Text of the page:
Allow me to take you on a little adventure. The place: Germany. The year: 1914. On the eve of World War I, Germany
formed the triple alliance with the Austro-Hungarian Empire and the Ottoman Empires in preparation for the advance of their borders against the Triple Entente. The fighting that ensued has been well documented by historians, and is covered in history classes across the country every year. But what of the horrific monetary inflation that began simultaneously in Germany and continued through 1923? Is this portion of history irrelevant? Does not it have a greater impact and relevance to the stability of our daily lives than the delayed involvement of the United States in 1917 and the victory for the Allies in 1918? Perhaps. Perhaps not. Here is the story you haven’t heard.
When war broke out on July 31, 1914, the Reichsbank (German Central Bank) suspended redeemability of its notes in gold. After that, there was no legal limit as to how many notes it could print. Using this printed currency to fund its armament, Germany had, at the end of the war, increased the amount of its money in circulation four-fold. Confidence in the value of the currency began to slowly erode. By 1923 the wildest inflation in history was raging. Often prices doubled in a few hours. A wild stampede developed to buy goods and get rid of money. Individuals would burn notes for heat, as the inflation gripping the country made currency virtually worthless. By late 1923 it took 200 billion marks to buy a loaf of bread.
Does any of this sound a little familiar, or ominous? The United States is currently spending approximately 9 billion dollars per month to fund the war in Iraq. It has an operating debt of over 8 trillion dollars! That amounts to approximately $25,000 per person. Does anyone know where the money is coming from to pay for this war, and to service this debt? It’s not from trade. The U.S. is currently running the largest trade deficit in its history. It’s not from tax revenue. The U.S is currently running its largest budget deficit since the cold war. So where is it coming from? You guessed it. Thin air. The U.S. is essentially printing money to fund our excessive consumerism and imperialistic adventures around the world.
The United States currency system is one of fiat currency. Essentially fiat currency is money that has no backing, be it by gold, silver or any other precious metal. While we do hold gold in our national reserves, it is in no way tied to the money supply. There is essentially no restriction on the amount of money the government can print to serve its needs. Guess who loses: you, your neighbor, the poor, the rich, and anyone and everyone who relies on the dollar as a means for savings, exchange, and income. It’s a pretty simple concept of supply and demand. If the supply of dollars worldwide eventually exceeds the demand, confidence in the currency will begin to slowly erode. Foreign countries like Japan and China holding dollars in massive amounts in their reserves will begin to flee those reserves for tangible assets. The supply of the dollars in the market will accelerate beyond demand, rapidly debasing the dollar’s value, creating an inflationary crisis. With no one to come and step in to curb the decline of the dollar, large amounts of individual wealth will be quickly destroyed, and it won’t be the first time. The erosive hand of inflation has for all intensive purposes, destroyed every fiat currency in history. Take Argentina, once the 9th richest country in the world, now on par with Belarus. The culprit: massive, uncontrollable inflation.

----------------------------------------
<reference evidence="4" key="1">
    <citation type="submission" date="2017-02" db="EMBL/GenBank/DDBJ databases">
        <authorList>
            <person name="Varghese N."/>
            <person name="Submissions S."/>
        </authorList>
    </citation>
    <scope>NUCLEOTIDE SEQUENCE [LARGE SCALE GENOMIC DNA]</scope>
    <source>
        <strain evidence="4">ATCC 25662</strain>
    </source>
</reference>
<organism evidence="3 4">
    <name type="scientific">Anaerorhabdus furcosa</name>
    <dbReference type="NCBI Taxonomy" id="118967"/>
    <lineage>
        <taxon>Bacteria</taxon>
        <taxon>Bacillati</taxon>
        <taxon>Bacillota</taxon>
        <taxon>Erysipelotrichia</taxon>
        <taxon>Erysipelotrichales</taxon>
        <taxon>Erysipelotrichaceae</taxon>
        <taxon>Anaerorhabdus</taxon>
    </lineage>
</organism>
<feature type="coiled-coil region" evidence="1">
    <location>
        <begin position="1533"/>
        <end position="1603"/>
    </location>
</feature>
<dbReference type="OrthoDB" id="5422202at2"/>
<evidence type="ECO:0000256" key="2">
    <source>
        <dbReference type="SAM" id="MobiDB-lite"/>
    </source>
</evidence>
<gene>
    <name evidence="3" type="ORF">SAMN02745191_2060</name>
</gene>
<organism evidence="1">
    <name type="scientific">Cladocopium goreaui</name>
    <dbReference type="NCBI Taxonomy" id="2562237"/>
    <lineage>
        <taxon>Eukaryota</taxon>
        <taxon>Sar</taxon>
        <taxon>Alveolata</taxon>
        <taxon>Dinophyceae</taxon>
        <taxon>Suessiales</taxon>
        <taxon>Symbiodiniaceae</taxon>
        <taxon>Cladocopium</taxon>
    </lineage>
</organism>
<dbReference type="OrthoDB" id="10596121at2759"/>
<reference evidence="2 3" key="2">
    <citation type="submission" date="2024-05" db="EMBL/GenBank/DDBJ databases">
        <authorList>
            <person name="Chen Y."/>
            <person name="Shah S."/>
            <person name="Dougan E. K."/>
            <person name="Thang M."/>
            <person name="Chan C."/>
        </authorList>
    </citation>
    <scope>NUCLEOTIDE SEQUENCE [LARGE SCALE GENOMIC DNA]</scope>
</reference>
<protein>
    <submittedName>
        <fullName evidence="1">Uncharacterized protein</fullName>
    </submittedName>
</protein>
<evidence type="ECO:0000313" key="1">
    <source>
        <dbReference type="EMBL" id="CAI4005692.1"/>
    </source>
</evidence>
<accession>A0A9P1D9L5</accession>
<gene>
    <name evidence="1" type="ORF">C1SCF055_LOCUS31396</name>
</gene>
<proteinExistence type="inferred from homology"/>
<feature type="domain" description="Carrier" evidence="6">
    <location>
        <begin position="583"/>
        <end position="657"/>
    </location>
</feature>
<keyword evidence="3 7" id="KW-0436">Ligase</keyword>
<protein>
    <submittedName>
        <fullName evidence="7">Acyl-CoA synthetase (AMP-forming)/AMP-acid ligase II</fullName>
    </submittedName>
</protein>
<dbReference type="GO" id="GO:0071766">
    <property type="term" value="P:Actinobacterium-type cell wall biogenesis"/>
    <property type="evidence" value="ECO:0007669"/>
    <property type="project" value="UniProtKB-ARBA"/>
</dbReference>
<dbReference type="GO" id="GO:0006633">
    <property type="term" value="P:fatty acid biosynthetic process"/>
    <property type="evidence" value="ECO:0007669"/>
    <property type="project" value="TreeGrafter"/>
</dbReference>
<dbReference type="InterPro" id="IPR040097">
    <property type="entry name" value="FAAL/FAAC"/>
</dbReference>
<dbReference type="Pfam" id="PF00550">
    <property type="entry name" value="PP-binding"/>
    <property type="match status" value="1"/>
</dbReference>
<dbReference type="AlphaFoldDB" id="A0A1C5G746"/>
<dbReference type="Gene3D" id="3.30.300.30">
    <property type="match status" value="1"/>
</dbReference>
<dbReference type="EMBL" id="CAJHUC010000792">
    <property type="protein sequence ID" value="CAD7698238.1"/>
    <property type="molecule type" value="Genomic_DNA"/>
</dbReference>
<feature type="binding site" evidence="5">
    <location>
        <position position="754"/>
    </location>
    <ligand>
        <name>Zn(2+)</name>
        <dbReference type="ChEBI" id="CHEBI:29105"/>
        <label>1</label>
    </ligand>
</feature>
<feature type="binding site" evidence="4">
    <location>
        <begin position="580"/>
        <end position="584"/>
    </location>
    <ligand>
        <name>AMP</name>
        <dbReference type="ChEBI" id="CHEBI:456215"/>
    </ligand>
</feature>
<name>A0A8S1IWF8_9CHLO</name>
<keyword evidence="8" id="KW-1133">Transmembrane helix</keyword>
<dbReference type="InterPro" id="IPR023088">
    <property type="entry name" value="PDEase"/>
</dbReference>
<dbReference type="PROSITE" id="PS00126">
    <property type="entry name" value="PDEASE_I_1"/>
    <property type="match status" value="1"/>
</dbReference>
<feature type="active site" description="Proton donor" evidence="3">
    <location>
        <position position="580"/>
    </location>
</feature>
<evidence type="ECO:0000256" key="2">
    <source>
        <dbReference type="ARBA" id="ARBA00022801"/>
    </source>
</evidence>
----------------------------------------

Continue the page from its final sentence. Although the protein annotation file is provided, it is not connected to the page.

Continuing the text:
So where is the resolve? Each and every one of you can probably acknowledge this as an escalating problem. There is literally but one solution. A small portfolio diversification and investment into gold can insulate your wealth against any kind of currency disruption. Gold has, for 3000 years, represented a standard of wealth. In 1914, before the onset of World War I, a 20 Mark gold coin represented the same amount of money as a 20 Mark note printed by the German government. By the end of the nightmare inflation described above, a single 20 Mark gold coin represented over 3 trillion worth of the old paper notes.
Many of you are probably thinking this couldn’t possibly happen in this country, in this day and age. Since Richard Nixon closed the gold window in 1973, its been happening, slowly but surely. My friend Sam, just today, complained heartily for paying $12 for a salad. A salad! Inflation is an irreversible, escalating problem. I invite your further study at our website linked below. I will continue posting additional educational pieces on gold investment, monetary debasement and the escalating fiscal problems in this country in the months to come.